Driven by health, spirituality, self-sovereignty, and social consciousness, Ace Hood knows that true power comes from independence. Following the example of the historic Black trailblazers who preceded him, and looking to set an example of his own, Ace shares “Greatness,” the latest video from his recent M.I.N.D. (Memories Inside Never Die) EP, available everywhere via Hood Nation / EMPIRE.
Enlisting the help of Killer Mike, the track serves as a celebration of Black excellence which finds the two artists taking stock of the many hardships they faced along their journeys before laughing at the failures of those who aimed to derail their rises, as Killer Mike raps, “A greater man, I’m greater than any hater, man/I started off serving hand-to-hand in Decatur, man.”
Directed by Alex Heider, who recently connected with Ace for the powerful “At War” and “Free” videos, “Greatness” opens with the image of Ace sitting in a home office decorated with antique furnishings, before transitioning to the interspersed portraits of Black historical figures lining the home’s mahogany walls.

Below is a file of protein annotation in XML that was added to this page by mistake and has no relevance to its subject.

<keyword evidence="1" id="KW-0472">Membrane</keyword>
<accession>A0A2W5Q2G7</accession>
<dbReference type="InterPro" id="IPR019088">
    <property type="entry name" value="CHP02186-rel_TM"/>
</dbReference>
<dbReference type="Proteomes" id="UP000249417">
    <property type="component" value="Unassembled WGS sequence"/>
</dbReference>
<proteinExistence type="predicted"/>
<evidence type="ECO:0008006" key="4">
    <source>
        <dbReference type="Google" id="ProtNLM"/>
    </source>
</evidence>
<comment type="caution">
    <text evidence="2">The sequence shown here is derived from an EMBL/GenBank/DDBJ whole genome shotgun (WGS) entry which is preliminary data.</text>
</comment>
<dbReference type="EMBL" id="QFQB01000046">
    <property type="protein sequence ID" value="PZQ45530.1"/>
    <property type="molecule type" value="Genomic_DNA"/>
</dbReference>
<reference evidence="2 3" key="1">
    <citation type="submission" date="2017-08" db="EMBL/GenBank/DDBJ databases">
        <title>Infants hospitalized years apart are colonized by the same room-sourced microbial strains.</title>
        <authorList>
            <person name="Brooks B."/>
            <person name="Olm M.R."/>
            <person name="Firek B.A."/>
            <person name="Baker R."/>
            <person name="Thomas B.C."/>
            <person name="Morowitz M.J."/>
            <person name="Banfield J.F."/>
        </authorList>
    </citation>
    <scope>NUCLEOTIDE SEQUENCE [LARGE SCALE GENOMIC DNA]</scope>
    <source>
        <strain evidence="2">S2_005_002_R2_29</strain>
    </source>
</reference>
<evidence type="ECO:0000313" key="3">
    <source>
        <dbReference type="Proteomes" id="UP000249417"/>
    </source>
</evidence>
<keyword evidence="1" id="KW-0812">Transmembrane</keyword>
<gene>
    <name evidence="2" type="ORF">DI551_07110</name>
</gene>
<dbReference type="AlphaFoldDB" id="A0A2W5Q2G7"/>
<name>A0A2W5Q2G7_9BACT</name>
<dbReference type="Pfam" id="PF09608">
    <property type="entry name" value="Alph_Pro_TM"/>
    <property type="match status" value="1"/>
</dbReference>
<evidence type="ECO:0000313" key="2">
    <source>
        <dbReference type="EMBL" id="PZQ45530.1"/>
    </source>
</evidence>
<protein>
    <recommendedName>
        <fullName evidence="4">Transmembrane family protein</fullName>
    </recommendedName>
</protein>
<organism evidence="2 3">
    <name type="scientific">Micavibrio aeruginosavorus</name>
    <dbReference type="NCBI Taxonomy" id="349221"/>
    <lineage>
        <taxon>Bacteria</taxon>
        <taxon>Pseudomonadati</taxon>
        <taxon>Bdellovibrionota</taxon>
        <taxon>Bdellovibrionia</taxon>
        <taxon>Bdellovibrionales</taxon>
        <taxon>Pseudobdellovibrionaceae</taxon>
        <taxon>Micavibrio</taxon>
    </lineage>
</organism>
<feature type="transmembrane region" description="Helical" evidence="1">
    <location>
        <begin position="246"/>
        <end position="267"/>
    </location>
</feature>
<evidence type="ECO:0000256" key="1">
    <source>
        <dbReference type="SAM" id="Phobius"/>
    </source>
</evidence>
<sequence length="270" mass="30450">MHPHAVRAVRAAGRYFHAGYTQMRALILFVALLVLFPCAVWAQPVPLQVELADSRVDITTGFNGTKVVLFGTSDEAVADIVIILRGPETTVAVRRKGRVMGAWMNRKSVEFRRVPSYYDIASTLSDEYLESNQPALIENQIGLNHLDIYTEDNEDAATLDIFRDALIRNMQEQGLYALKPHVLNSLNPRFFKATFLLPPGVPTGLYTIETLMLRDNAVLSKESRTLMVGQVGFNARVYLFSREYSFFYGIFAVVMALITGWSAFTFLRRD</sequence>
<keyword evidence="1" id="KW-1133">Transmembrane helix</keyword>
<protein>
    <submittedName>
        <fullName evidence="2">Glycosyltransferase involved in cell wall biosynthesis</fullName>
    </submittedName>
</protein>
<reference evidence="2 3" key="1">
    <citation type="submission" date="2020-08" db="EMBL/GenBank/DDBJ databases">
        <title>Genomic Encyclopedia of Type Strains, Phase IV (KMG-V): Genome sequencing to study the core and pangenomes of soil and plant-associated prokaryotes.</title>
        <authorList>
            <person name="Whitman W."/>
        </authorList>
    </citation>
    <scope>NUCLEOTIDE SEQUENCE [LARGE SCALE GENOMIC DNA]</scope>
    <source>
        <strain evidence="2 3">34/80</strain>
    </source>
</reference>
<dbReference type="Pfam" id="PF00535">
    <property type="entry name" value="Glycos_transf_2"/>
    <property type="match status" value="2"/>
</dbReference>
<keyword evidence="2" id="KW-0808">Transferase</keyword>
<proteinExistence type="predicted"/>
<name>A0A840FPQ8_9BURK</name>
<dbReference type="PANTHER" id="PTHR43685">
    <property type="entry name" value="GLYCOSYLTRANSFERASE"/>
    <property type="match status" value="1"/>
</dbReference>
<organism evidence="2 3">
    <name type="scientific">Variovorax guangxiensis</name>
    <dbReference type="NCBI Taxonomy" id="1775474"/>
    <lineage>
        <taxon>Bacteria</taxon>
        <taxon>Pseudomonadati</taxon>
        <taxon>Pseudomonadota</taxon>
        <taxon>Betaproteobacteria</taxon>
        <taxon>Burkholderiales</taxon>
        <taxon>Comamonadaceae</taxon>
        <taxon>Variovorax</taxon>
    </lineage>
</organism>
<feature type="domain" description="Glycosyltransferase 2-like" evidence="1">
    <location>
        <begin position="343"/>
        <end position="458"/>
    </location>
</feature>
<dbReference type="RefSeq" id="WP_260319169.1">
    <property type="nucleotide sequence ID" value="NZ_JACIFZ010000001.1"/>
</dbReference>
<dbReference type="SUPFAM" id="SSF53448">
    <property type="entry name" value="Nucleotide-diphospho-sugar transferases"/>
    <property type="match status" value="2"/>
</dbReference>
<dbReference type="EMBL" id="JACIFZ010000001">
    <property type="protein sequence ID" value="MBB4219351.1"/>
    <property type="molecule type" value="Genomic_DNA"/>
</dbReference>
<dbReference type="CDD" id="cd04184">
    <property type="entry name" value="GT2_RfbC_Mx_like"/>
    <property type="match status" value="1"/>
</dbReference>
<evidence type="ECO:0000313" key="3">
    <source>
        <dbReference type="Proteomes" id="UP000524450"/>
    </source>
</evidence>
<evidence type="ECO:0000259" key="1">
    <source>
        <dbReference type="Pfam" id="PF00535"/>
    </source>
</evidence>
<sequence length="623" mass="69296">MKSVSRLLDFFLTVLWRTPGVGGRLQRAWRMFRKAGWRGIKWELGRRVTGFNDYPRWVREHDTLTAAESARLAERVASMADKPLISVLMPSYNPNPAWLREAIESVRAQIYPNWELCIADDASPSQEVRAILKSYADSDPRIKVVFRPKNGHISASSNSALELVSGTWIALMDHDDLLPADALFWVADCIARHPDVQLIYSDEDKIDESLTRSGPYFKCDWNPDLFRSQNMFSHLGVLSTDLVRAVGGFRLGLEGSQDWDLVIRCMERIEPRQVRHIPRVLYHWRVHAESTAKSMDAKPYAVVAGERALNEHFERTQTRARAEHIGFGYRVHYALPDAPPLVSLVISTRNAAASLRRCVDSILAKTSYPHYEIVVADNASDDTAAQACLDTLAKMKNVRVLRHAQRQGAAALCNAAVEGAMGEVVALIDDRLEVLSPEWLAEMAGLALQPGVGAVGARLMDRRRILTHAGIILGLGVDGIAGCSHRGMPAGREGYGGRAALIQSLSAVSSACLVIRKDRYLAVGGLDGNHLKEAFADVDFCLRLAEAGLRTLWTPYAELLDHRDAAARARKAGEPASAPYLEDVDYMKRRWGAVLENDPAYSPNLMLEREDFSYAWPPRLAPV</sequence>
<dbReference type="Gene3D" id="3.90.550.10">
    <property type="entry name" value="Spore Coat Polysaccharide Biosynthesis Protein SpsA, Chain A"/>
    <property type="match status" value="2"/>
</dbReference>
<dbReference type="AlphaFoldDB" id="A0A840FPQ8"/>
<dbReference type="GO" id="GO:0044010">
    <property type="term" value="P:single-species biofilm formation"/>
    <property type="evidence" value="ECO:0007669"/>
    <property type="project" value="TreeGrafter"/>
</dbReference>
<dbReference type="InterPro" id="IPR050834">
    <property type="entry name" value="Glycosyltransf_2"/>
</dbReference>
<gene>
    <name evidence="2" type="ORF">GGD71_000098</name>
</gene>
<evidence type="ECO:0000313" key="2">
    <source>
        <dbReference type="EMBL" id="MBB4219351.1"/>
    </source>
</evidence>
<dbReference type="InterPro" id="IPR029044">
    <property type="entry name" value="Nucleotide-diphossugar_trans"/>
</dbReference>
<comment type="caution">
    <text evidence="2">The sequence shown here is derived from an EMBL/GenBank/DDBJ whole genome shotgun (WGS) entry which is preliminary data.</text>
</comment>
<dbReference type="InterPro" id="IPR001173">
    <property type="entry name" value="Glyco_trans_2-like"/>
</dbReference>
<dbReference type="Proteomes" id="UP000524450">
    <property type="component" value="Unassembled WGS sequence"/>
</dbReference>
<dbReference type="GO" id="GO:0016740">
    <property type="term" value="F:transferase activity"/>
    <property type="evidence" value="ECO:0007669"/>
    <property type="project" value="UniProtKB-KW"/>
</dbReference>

Those immortalized in the portraits include Mae Jemison, the first Black woman to go to space; Arthur Ashe, the first Black athlete to win many of tennis’ most prized tournaments; Shirley Chisholm, the first Black woman in Congress and first Black person to run for US presidency; and Young Dolph and Nipsey Hussle, both revolutionaries of independence in hip-hop.
After paying homage to the leaders that paved the way for them to achieve their own “Greatness,” the last two portraits are revealed, capturing the heroic images of Ace Hood and Killer Mike.
Featuring recent singles like the boldly aspirational, “Glory,” and the glowingly self-assured, “Little Light,” M.I.N.D. marked a fresh, new start for Ace. Enlisting fellow independent veteran and outspoken activist Killer Mike for the project’s sole feature, the project is animated by a clear social message that dissects the mentality required to triumph over personal and generational trauma.
Whether he’s celebrating the spoils of his hard-earned self-sovereignty as an artist on tracks like “Living Legend,” or grappling with long-standing structures which serve to deny him that autonomy as a black man on songs like “Free,” M.I.N.D. serves as Ace’s testament to the universal truths found only by looking inward.
“Knowledge is power,” asserts Ace Hood. “The key is to work together to further each other. I speak on a human level because at some point I, or a loved one, have been affected by the issues I speak about in my rhymes. I believe people need a fearless representation of what these issues look like.”